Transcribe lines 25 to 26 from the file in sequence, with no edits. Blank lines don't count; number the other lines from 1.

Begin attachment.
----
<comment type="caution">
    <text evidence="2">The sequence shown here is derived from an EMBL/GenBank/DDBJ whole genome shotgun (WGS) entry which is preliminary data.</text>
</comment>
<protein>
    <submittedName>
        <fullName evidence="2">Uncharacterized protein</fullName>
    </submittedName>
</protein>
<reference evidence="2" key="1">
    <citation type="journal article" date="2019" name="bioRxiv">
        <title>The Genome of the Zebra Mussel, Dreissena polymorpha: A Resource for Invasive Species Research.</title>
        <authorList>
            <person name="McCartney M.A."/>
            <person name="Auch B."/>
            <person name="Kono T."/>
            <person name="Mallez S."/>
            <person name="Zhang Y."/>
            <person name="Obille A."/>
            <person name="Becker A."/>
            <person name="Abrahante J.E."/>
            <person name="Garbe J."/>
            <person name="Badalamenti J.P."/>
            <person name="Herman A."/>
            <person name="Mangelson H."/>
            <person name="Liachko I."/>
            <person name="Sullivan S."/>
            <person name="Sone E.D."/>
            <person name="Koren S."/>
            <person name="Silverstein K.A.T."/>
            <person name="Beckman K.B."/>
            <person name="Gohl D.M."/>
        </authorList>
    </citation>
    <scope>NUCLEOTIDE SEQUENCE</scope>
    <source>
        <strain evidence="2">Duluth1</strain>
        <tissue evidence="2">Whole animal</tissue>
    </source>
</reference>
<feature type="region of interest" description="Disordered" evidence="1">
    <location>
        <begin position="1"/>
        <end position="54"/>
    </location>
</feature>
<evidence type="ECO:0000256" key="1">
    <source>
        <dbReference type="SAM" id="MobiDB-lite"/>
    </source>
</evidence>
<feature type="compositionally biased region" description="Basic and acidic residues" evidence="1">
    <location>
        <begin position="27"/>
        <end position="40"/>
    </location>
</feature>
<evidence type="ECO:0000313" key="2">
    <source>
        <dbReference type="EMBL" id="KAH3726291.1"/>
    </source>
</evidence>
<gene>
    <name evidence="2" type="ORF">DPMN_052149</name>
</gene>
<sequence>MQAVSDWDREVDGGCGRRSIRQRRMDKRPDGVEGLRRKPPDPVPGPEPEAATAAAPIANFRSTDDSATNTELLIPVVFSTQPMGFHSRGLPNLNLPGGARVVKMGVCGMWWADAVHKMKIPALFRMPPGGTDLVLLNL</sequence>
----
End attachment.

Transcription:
            <person name="Liachko I."/>
            <person name="Sullivan S."/>